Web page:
After his surgery, Bishop stayed at Kennedy’s Animal Clinic,where Dr. Kennedy had opened her own clinic.  When he was knocked out for his ear surgery, Dr. Kennedy x-rayed his lungs again. I don’t quite understand it all, but the specialist was concerned that Bishop could have one of 2 issues. One of them involved getting tumors in the lungs, etc. We had x-rayed Bishop’s lungs a long time ago to try to rule that out and his lungs were clear in late 2011.  This time, there were several nodules in his lungs. She told me that his x-rays didn’t look good at all and that this had basically turned into a hospice situation. I couldn’t believe it after all these months and all of the effort that everyone put into trying to save this boy. He was my little buddy. We got to be great friends because of all the times that I would pick him up, go to the vet, bring him back home. He’d just ride in the backseat with that silly look with one ear up and one ear down. I loved that boy! Now, he was dying. I could see it though. He went down hill very quickly. His face was swollen from the ear trauma. He would drool out the side of his mouth, and then the drool became pink-tinged with blood. On the last day. he was blowing bloody bubbles out of his nose and was really struggling. We had him laying out in the parking lot on his doggie bed, just laying in the sun like he loved to do. We loved on him, talked to him and massaged him. He went peacefully surrounded by a lot of love. I will miss that boy. Bishop was very special to me. I always wanted to bring him comfort and help him feel better. I know Dr. Kennedy did, too. I could see that something wasn’t right with him physically and I wanted to make up for the pain and discomfort that I knew he had. He felt so good when he was on his pain meds. He could just be a dog and go for long walks and run! That is how I will try to remember him.

I have held a lot of dogs to comfort them while they are euthanized. It is never easy-ever. This one hit me hard. I loved this boy. I whispered to him as I loved on him while he was euthanized that we would march on in his memory and continue to help the neglected and abused animals in the inner city. Bishop didn’t deserve the deck that was handed to him, but he was an amazing, resilient boy. I am so sad and have cried many, many tears. I am still so glad that I was able to meet Bishop and bring him the joy and comfort that he did have. Thank you, Dr. Kennedy, for everything y0u did to help Bishop. I know we gave him some happy, pain-free days in the sun and for that I will be forever grateful.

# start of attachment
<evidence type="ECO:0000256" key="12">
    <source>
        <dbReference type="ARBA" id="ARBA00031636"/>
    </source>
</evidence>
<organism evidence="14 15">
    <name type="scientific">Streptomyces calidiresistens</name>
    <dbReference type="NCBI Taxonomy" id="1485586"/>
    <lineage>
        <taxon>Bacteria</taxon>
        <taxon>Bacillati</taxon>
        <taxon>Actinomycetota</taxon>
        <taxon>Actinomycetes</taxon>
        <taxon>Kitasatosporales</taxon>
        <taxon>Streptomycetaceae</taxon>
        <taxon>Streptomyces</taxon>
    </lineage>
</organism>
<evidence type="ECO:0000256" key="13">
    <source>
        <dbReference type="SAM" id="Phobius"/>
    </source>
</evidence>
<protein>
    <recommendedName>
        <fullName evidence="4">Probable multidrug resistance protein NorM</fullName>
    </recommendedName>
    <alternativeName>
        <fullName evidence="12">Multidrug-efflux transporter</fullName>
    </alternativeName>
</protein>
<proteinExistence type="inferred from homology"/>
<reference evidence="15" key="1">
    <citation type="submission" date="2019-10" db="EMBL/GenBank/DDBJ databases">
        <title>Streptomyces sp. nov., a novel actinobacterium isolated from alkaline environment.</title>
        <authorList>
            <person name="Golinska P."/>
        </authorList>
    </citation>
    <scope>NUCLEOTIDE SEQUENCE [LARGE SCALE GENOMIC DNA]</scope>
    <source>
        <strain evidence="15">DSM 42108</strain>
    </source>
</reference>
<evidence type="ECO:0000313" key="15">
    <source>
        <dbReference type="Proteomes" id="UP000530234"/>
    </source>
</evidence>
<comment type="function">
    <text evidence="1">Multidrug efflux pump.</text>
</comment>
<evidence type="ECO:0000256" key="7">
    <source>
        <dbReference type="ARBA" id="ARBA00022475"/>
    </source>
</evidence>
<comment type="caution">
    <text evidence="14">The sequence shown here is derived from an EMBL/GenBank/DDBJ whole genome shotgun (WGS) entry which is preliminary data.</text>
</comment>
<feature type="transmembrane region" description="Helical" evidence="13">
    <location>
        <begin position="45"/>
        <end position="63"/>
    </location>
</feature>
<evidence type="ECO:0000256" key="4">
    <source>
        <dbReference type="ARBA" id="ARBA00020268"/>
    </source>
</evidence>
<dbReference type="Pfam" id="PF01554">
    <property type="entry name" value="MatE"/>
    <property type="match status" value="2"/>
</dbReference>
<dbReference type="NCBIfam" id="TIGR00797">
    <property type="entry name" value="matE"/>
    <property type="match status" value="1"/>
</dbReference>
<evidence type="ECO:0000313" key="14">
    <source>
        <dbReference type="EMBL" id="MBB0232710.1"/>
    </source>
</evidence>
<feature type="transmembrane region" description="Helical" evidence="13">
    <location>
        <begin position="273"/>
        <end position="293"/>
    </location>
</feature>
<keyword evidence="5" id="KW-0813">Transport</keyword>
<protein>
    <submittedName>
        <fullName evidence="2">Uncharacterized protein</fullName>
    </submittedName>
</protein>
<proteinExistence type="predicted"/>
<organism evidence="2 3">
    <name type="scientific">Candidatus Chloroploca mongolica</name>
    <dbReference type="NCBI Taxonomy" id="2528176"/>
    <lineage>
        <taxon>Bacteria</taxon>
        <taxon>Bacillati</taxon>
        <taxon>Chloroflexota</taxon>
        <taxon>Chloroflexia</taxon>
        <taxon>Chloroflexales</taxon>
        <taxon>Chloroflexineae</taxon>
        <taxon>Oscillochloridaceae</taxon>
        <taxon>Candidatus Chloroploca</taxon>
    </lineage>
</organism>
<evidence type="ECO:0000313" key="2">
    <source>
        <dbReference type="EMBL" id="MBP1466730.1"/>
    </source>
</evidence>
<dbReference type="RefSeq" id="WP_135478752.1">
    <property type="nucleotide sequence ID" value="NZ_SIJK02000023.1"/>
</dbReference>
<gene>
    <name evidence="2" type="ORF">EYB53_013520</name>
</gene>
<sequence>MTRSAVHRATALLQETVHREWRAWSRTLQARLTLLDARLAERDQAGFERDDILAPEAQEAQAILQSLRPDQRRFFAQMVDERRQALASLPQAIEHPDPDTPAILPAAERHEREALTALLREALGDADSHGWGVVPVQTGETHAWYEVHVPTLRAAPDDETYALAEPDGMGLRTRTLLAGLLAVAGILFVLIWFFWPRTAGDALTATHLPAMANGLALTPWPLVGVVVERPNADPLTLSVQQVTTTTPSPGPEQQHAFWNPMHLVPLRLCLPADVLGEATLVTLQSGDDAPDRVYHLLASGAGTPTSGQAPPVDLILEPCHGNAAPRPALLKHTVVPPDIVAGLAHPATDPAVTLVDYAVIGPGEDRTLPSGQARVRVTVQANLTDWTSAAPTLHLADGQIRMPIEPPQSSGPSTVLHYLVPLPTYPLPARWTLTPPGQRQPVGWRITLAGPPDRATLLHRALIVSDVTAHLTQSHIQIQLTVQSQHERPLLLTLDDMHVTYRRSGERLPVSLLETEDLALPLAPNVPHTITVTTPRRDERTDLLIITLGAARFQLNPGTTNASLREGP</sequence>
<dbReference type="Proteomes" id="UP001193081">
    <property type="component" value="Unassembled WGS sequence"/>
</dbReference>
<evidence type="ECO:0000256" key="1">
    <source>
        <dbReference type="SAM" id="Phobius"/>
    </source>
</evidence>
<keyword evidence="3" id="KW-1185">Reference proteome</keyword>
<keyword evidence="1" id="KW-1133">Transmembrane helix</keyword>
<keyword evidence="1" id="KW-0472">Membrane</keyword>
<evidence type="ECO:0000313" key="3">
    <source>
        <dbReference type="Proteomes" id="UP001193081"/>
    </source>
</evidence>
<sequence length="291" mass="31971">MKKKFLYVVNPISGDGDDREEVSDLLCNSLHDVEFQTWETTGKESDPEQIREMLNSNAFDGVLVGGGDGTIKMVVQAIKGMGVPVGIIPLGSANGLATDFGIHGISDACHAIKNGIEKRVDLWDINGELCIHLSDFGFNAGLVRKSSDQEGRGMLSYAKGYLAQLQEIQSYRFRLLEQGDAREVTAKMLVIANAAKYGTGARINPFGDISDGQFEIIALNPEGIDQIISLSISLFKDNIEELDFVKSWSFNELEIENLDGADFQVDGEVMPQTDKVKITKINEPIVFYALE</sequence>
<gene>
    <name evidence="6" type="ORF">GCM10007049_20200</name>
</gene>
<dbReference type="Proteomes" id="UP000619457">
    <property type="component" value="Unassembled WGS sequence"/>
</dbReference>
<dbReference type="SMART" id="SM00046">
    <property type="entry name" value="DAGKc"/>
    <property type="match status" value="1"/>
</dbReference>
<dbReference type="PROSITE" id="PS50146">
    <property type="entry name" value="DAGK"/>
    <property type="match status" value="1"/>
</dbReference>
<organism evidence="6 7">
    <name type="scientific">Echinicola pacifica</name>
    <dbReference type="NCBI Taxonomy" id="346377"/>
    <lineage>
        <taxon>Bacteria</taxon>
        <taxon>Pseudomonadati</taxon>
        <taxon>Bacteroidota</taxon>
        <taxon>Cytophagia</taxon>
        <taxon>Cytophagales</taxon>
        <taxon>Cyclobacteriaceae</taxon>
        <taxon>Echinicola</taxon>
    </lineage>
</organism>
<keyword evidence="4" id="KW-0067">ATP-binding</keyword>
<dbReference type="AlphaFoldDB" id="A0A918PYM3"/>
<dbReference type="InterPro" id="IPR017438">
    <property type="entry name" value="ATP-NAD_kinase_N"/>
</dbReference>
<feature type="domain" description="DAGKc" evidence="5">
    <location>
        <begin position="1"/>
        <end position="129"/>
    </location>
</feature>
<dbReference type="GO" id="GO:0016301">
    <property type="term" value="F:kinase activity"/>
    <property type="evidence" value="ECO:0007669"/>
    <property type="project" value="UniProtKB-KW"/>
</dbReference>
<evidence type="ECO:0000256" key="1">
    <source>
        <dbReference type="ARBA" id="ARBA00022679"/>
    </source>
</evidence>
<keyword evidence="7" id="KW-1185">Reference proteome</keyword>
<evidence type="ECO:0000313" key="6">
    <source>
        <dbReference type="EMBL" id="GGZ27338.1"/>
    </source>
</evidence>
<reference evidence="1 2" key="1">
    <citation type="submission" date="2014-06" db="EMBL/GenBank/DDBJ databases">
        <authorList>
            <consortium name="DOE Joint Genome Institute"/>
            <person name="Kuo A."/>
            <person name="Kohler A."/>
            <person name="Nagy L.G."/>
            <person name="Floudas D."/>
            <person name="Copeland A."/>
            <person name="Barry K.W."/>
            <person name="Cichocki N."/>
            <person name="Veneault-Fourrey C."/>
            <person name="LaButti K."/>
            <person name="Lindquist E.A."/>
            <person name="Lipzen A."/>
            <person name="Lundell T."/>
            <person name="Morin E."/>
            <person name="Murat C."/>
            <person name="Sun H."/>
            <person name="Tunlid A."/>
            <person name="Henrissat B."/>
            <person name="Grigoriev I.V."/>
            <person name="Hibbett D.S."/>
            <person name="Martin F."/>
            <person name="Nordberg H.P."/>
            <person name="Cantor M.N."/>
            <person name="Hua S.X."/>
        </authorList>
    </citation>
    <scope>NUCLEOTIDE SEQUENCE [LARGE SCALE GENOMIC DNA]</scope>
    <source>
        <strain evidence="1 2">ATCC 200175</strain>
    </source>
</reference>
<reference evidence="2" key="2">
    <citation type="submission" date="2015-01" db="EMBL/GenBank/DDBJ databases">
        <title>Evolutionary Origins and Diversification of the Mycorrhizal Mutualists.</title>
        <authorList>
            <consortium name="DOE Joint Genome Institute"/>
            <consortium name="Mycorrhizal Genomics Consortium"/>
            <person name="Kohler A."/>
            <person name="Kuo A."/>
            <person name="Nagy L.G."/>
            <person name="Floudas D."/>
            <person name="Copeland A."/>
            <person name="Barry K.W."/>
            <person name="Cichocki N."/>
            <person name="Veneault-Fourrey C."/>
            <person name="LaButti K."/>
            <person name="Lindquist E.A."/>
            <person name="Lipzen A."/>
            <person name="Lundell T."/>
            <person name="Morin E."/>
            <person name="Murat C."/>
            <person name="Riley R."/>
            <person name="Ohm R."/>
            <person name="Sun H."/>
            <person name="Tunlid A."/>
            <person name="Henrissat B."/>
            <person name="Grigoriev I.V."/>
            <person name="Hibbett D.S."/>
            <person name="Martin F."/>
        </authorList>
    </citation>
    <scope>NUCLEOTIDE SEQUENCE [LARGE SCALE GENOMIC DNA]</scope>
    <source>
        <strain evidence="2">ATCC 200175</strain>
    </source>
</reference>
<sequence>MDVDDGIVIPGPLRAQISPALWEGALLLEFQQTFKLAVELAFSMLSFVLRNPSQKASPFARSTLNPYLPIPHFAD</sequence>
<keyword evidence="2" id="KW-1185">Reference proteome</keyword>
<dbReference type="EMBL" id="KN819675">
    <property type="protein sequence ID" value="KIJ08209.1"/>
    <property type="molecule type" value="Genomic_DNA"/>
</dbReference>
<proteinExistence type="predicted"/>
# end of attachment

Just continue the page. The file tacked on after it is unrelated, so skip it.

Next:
Follow-up: Dr. Kennedy performed a necropsy on Bishop after he died. He had several nodules in his lungs that Dr. Kennedy sent off to pathology. He also had a mass on his sternum that didn’t look good and was sent off and he had a lot of fluid around his heart.

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8 Responses to “Bishop”

  1. Jennifer Andersen Says:

    Oh my is all that I can say……….tears…….thank you for all you did for Bishop…..God has special places in heaven for people like you.

  2. Jackie Says:

    Kate,
    That story was sooooo- touching. I know it was hard but, thanks for sharing! I am balling too!!!

  3. Vicki chaffin Says:

    I’m so sorry for your loss. So glad for all of the love he received. Thank you.

  4. andrea Says:

    Bawling…amazing story. Thank you for all you do. He lived long enough to know true love. That’s all any of us can ask for.

  5. Candy Kelley Says:

    YOU brought a lot of comfort to a little guy, and he in turn will comfort you in ways that you do not understand!

  6. Nora G Says:

    Thank you for sharing yours and Bishop’s story. What a sad but also wonderful story of why we as animal lovers do the things we do to help in the best ways we can…even when it is hard for us to do.

  7. andywhiteman Says:

    I think I know which kennel you are referring to in the south part of town. It is owned by a vet. I boarded Hank there many years ago. I paid to have him walked and didn’t want him running loose because 1) He could jump the fence, 2) He may not come when called, and 3) Another dog may be aggressive.

    Bishop’s case is really sad. I think cancer is difficult to diagnose especially since the dog can’t speak to describe the trouble. Hank presented by having difficulty breathing after a walk. By the time I go him to a vet he had no problem and the vet said it was a behavior issue. Finally he had difficulty when we stopped during our walk at the vet’s to weigh him. It was the vet’s day off so his replacement examined Hank, said he was having trouble and did a lung xray. Hank had several tumors in his lung. Hank would stay out in bitter cold because it was easier to breathe cold air. He could breathe easier if he lay from a couch or bed with his head hanging down. In the spring of his last year I let him have my bed so he could hand his head over the bed by the a/c duct.

    I limited his walk to 1/2 of a long block and back due to his breathing issue. On his last day he went through his old routine so that I forgot his problem. I realized we had gone past the half way point and started to turn around, but he wanted the whole walk. Either way would be equal distant so we continued on our regular walk to the Post Office. He lay on the floor. I let him rest 5 minutes and then continued home. He started running probably because he couldn’t breathe. After we got home he couldn’t catch his breath and died during my nap. It is amazing how they get those short bursts of energy when dying. I think he knew it was his last day and he wanted to go through our normal routine.

    I adopted Red Dogg a few months later when KCK started enforcing BSL.

  8. Sarah Estlund Says:

    Bless you Kate, and everyone else with Chain of Hope.